What will summer be like without the usual VBS, camps and youth mission trips?
Parents and professionals are working to provide safe and meaningful formation for youth this summer. Photo courtesy of Episcopal Church in Minnesota
Christian professionals and families partner to experiment with innovative approaches to youth formation in a socially distant environment.
Nine-year-old Caleb Barnett of Edina, Minnesota, wasn’t the only one getting a bit teary in May when he reluctantly reached for his 2020 calendar and crossed off Christian camp, cancelled because of the coronavirus pandemic. His mother, Sarah, was as sad as he was. She runs camps for the Episcopal Church in Minnesota (ECMN) and knew he’d be missing a fun learning experience.
But she began to see raw material for Caleb’s ongoing spiritual formation in the community that started showing up on their doorstep. Every day at noon, a group of his bike-riding friends -- no longer tightly scheduled with organized activities -- would swing by to get him and cruise the neighborhood.
Having gotten to know their parents, she decided to invite the families over every Friday for a socially distant backyard camp that’s largely about Christian hospitality -- and they’ve been coming. There are even matching T-shirts for all the kids.
“I’ve actually thought of that as how I could empower my camp families to be that kind of local presence in their neighborhoods this summer,” said Barnett, the missioner for children, youth, camp and young adults with ECMN. “Maybe they just do a little picnic every Friday, invite their kids’ friends’ families and do this kind of relational ministry that Jesus was all about, even if it’s not vacation Bible school format.”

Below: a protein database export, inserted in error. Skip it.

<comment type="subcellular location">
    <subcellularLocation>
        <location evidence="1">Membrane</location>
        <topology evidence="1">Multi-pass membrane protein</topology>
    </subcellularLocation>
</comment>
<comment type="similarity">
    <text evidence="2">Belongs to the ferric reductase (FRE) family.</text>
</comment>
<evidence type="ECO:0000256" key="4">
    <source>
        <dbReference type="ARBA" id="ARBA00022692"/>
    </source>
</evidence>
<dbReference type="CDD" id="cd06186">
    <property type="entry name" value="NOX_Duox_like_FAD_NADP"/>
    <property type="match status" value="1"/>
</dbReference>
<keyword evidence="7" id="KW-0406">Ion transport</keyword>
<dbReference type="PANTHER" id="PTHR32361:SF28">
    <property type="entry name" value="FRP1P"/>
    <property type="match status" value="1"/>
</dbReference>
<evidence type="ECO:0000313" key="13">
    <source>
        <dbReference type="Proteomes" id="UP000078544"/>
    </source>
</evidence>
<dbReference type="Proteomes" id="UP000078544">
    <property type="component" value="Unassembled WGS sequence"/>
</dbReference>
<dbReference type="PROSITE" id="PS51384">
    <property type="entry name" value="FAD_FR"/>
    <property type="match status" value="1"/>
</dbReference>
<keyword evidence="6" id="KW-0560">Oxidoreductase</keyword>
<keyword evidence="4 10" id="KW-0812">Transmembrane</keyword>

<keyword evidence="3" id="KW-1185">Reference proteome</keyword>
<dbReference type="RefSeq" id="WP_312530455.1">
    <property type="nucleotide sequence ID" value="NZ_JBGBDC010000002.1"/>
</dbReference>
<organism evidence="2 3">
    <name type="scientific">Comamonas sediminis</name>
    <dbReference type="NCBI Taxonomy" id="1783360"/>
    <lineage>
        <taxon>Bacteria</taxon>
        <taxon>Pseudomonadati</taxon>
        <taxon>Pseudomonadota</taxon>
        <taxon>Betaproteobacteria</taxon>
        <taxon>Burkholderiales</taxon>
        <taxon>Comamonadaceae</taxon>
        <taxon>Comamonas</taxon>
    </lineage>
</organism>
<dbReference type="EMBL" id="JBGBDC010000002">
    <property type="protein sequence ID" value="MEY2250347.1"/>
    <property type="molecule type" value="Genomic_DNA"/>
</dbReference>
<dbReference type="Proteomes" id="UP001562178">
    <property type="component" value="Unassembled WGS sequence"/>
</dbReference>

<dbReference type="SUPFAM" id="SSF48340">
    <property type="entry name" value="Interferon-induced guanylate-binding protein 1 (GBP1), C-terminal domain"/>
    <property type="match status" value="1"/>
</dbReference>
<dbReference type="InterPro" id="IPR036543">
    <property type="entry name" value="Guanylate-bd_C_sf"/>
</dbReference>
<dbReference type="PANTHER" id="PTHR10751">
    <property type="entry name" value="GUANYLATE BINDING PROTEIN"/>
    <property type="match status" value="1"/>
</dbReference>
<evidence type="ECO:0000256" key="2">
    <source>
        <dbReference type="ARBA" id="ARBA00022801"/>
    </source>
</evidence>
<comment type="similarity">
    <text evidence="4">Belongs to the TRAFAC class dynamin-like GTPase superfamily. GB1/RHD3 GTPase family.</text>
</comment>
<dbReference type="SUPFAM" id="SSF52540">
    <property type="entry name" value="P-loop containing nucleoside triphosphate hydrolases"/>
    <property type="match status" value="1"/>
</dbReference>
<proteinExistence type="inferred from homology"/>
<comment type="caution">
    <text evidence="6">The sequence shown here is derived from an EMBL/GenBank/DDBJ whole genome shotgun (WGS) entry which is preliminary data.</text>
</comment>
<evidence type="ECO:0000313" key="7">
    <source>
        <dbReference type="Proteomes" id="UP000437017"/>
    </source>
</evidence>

As the strange summer of 2020 arrives, families are finding that they can’t count on the usual seasonal programming to help kids keep making progress in spiritual formation. Short-term mission trips are canceled. Christian camps and vacation Bible schools are taking the season off or pivoting temporarily to new models that can be administered at home, in small, socially distanced groups or online.
That means parents can’t rely solely on professionals to move the faith formation process along. Indeed, those professionals are doubling down on their roles as supporters and partners of family-based ministries. They’re becoming equippers by innovating from within their formation traditions -- first by assessing families’ needs, then by adapting what they have to offer. Formation experts say it’s a sound approach: experimenting -- fully expecting failures -- and frequently reassessing.
What might your congregation learn with a license to experiment?
“Because we’re designing something new, all bets are off. We’re not dealing with sacred cows right now,” said Abigail Visco Rusert, the director of the Institute for Youth Ministry at Princeton Theological Seminary. “In some ways, it’s a clean slate for this summer. There are so many restrictions, so many hurdles -- but that’s where the opportunity lies, too.”
Parents consider the options
Many parents feel torn. Sacred Playgrounds, a consultancy that conducted an April survey of about 2,500 parents who’d previously sent kids to mostly mainline Protestant camps, found that only 19% said they would send their kids to virtual camp programs this year. Another 41% said maybe; 40% said no, not even if it’s free.